Siren (2016) Horror Movie Review


“SiREN,” a feature-length adaptation of the segment “Amateur Night” from the 2012 anthology “V/H/S,” takes viewers on a harrowing journey into the depths of supernatural horror. Directed by Gregg Bishop and written by Ben Collins and Luke Piotrowski, the film expands upon the original short’s premise, delving deeper into the dark and twisted world it glimpses.

The story follows Jonah, portrayed by Chase Williamson, who is on the brink of marriage and embarks on a bachelor party that promises to be unforgettable. The night’s escapades lead Jonah and his friends to a mysterious, underground club, where they encounter more than just the typical party scene. Here, they find Lily, played by Hannah Fierman, a captivating and enigmatic figure whose siren song lures Jonah into a nightmarish reality far beyond his wildest dreams.

The film’s strength lies in its ability to blend horror with dark humor, creating an atmosphere that is both unsettling and intriguing. Justin Welborn’s portrayal of Mr. Nyx, the club’s proprietor and collector of the odd and supernatural, adds a layer of chilling charisma to the narrative. The performances, particularly by Fierman and Welborn, are commendable and bring life to the film’s bizarre and otherworldly elements.

However, “SiREN” struggles to find its footing in terms of tone and message. Critics have noted that while the film boasts a unique concept involving implanted memories, a stripper with a tail, and winged creatures, it falls short in developing a personality that makes these elements truly compelling. The film oscillates between being too strange to be believable and not strange enough to be memorable, leaving it lost in a liminal space that neither fully embraces its weirdness nor grounds itself in reality.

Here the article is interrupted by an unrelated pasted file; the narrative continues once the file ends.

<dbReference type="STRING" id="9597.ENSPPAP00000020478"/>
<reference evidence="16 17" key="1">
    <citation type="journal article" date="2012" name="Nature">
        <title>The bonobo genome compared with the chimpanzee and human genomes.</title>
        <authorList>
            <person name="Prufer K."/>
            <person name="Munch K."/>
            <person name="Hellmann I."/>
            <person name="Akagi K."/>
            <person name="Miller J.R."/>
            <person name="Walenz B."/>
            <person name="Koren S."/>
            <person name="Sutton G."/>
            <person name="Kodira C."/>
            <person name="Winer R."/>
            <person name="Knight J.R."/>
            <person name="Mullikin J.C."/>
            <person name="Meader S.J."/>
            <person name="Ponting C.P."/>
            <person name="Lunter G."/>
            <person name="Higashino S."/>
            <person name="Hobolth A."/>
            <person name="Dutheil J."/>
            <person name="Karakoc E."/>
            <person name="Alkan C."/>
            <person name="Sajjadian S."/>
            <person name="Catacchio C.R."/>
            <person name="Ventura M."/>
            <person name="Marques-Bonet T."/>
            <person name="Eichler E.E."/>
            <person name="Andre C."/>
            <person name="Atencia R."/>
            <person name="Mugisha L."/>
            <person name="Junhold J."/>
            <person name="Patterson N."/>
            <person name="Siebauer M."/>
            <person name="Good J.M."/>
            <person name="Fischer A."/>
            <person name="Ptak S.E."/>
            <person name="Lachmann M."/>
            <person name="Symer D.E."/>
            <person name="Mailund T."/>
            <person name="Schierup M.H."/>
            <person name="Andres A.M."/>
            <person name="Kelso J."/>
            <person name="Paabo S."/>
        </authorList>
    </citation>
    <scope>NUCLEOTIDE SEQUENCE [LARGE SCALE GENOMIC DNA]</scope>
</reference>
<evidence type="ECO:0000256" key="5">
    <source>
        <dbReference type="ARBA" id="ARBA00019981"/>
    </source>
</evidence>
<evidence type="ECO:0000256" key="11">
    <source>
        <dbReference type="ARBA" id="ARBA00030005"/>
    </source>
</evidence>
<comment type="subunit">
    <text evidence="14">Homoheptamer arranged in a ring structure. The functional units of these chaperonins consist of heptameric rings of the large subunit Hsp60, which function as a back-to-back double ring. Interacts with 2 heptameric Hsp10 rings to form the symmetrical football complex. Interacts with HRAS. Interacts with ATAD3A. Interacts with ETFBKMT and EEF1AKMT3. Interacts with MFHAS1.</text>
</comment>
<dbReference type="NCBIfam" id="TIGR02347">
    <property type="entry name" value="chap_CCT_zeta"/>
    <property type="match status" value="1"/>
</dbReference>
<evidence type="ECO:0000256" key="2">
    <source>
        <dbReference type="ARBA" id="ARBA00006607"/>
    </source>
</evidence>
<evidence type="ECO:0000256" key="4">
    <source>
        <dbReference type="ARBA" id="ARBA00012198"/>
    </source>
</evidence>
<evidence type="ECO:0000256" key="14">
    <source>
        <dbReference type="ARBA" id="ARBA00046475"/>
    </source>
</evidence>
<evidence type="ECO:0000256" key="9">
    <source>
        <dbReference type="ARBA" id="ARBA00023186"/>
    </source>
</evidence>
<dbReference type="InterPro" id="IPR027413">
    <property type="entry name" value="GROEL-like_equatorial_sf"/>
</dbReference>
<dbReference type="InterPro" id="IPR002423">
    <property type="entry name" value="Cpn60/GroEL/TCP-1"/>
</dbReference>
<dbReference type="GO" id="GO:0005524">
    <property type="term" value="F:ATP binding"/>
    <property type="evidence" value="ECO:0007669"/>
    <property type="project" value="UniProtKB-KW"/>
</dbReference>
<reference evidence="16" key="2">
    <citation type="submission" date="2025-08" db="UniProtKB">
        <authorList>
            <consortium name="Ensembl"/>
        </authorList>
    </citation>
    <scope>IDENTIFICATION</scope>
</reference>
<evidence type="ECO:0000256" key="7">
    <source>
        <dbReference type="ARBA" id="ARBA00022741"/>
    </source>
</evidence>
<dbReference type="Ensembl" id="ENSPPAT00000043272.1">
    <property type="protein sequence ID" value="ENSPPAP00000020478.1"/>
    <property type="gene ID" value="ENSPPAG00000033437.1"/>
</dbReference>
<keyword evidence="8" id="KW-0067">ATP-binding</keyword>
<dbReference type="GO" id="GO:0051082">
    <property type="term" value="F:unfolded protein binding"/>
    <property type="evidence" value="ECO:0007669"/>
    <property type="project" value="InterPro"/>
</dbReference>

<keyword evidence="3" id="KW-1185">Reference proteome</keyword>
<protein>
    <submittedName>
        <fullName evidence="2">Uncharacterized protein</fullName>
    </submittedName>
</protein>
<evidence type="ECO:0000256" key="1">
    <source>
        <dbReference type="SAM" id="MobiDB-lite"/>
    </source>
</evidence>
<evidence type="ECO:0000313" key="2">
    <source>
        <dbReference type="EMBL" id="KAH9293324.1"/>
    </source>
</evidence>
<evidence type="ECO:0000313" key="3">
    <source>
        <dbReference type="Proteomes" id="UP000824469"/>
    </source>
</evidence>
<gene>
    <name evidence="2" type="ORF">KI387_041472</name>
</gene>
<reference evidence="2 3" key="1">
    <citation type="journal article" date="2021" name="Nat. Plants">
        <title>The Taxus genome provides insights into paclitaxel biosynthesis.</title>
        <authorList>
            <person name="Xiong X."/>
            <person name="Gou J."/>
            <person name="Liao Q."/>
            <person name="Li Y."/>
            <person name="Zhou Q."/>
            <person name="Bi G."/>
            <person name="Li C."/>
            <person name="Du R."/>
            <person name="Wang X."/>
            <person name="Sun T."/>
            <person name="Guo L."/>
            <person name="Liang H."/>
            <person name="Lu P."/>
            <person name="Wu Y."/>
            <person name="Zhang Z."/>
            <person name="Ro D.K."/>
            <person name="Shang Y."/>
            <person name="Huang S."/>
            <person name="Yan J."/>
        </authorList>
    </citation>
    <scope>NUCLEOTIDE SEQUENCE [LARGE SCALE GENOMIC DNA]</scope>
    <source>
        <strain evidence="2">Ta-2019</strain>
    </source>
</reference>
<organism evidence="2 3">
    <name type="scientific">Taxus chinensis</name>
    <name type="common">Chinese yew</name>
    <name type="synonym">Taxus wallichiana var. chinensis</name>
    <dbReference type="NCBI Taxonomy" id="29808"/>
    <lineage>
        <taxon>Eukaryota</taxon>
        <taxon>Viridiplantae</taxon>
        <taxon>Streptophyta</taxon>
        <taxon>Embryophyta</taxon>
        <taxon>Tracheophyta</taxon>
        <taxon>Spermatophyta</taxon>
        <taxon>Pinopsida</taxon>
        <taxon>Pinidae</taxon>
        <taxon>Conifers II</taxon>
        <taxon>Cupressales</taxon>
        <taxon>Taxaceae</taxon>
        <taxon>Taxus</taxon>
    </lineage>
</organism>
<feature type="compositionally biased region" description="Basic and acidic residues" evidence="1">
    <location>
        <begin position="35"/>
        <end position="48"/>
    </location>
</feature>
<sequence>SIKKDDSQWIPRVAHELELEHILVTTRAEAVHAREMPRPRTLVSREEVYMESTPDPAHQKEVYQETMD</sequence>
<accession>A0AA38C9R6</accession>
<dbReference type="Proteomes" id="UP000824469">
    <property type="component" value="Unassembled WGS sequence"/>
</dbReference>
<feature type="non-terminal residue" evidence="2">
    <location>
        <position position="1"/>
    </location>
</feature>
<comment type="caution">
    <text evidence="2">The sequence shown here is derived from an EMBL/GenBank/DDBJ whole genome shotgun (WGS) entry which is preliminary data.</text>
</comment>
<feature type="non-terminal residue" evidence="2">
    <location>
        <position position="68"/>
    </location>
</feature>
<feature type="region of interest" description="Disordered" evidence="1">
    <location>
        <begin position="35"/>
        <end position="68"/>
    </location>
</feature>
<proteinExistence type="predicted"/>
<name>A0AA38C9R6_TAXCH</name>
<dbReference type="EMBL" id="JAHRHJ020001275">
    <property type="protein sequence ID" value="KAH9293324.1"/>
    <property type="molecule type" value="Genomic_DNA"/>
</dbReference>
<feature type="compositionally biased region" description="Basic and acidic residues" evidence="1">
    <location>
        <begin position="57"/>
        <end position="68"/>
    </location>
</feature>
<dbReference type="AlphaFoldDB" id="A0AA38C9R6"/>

Despite these criticisms, “SiREN” has been recognized for its creativity, particularly in the supernatural aspects of the film. Some reviewers have praised it as an energetic and entertaining exercise that could potentially give rise to its own spin-offs. The special effects and the film’s conclusion have also been highlighted as strong points, contributing to a movie experience that sticks in the memory for its originality and execution.

In the Nutshell

“SiREN” is a film that tantalizes with its premise and occasionally delivers on its promise of a wild, supernatural ride. While it may not achieve the cult status of some of its horror peers, it offers a glimpse into a world where the lines between human desire and monstrous reality blur, making for an entertaining, if not entirely cohesive, cinematic experience. For those seeking a horror film with a twist and aren’t afraid of a little genre-bending, “SiREN” might just be the siren call to answer. I gave it 4 out of 5 stars.

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Genre: Monster Horror

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